I'm one of those folks who should not execute Perl commands without close adult supervision, I'm so low-end that I've been using the same 20 Unix commands since 1991, and yet I made it to the other side of 3.0. I'm sure it has its bugs, some of which will no doubt be made manifest the night before a major deadline for work or school, but I'm still rather pleased that I was able to get this far, and I owe that to excellent, patient tech support from MT (and a few good tip sheets from Elise, who is a treasure).
And among other nice features, I love, just love that comment registration!
Stay tuned for FRL's new, improved face.
After several days of work with very patient Six Apart staff, they pinpointed something crucial: I hadn't modified the MT 3.0 default templates. They pointed me to some documentation I hadn't seen during purchase and registration. Ah hah! I immediately solved a problem with a test blog I had created (involving a DateTime module I hadn't uploaded) and am now deep, very deep into the documentation.
Did anyone else open Amazon this week to find they had a "Plog?" "Your Amazon.com Plog is a diary of events that will enhance your shopping experience, helping you discover products that have just been released, track changes to your orders, and many other things. Just like a blog, your Plog is sorted in reverse chronological order. When we think we have something interesting or important to tell you, we'll post it to your Plog."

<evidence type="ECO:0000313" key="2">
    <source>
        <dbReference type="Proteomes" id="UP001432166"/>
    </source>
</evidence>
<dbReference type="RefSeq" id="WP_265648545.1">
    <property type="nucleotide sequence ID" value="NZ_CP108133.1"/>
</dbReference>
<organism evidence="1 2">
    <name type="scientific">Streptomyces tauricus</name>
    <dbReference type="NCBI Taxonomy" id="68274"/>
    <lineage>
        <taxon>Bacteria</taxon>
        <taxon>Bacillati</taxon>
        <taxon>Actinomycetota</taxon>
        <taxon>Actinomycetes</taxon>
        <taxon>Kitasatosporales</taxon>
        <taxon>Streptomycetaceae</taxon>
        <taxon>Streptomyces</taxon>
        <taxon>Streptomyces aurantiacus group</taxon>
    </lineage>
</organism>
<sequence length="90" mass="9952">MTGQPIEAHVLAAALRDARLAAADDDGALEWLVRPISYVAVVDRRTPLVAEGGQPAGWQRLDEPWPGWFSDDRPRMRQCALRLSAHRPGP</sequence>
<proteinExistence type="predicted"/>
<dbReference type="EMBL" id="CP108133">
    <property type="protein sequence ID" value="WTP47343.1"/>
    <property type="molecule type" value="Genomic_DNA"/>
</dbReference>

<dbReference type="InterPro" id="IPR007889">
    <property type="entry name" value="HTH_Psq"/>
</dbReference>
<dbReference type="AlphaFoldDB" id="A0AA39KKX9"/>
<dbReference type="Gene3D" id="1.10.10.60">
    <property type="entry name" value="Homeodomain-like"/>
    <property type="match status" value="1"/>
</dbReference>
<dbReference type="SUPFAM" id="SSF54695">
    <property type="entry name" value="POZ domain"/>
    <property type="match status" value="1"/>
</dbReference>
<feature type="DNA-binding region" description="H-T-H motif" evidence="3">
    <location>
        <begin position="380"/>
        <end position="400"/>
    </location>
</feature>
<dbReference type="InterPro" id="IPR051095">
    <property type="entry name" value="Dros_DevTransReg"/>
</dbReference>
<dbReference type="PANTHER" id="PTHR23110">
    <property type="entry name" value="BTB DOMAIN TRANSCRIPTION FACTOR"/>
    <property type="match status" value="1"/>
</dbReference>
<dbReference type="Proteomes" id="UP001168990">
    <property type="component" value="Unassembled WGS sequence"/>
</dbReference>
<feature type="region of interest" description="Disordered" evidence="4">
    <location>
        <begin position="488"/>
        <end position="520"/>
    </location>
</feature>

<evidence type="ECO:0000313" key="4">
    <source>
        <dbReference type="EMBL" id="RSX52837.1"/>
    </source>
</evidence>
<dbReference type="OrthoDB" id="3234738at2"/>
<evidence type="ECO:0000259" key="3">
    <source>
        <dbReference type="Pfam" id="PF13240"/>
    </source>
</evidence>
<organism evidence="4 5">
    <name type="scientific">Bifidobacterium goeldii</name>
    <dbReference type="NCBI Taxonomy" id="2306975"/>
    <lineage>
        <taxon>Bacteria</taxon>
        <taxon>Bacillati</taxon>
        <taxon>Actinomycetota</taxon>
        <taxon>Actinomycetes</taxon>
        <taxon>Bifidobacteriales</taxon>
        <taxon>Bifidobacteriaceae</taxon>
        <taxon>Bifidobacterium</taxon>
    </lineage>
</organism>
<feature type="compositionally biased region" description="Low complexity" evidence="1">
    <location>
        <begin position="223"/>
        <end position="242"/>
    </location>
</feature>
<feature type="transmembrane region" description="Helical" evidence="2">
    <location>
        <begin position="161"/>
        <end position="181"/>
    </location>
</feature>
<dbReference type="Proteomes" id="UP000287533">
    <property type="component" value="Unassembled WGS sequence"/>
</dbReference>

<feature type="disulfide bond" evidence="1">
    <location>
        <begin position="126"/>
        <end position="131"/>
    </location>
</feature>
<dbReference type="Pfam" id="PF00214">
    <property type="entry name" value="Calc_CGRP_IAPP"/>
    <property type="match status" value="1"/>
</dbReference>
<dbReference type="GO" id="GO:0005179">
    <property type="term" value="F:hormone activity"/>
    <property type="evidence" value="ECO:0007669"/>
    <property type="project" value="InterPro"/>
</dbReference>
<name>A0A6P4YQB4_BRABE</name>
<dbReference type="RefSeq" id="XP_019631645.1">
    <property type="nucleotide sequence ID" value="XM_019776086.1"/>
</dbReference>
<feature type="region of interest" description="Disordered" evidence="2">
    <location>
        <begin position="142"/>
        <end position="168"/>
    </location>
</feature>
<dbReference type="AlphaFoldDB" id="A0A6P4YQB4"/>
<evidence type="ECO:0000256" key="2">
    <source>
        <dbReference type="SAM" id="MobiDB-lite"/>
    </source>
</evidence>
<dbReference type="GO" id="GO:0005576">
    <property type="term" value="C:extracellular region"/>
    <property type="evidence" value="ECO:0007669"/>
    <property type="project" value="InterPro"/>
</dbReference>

My plog entries for that day were rather monotonous, as I had just ordered the same three books each for six staff. Amazon apparently thinks (not so far from the mark) that I might have difficulty remembering something I did yesterday, so it faithfully recreated this purchasing history, six times over.
It did make me wonder what the page would look like if I had ordered 100 books each for 600 staff, or if a user's Plog will unbeknownst to them show up on a public screen in, oh, say, a library.
Amazon included a page explaining blogging, and listing about a dozen blogs--might be nice to see a library blog on that list.
According to the pundits, "plog" stands variously for "product blog" or "project blog." Based on Amazon's use of the term, "plog" also stands for Ponderous Blog (my sister asked me, "what are these 'globs' you keep referring to?"). Of all the blogs I don't want to read, what I just did on Amazon is high up there. It's far too Crusoe for my tastes (Day 2,007: caught fish; cooked and ate). Not to mention if this were a family PC how my cover would be blown for holiday shopping (particularly how much holiday shopping is for me).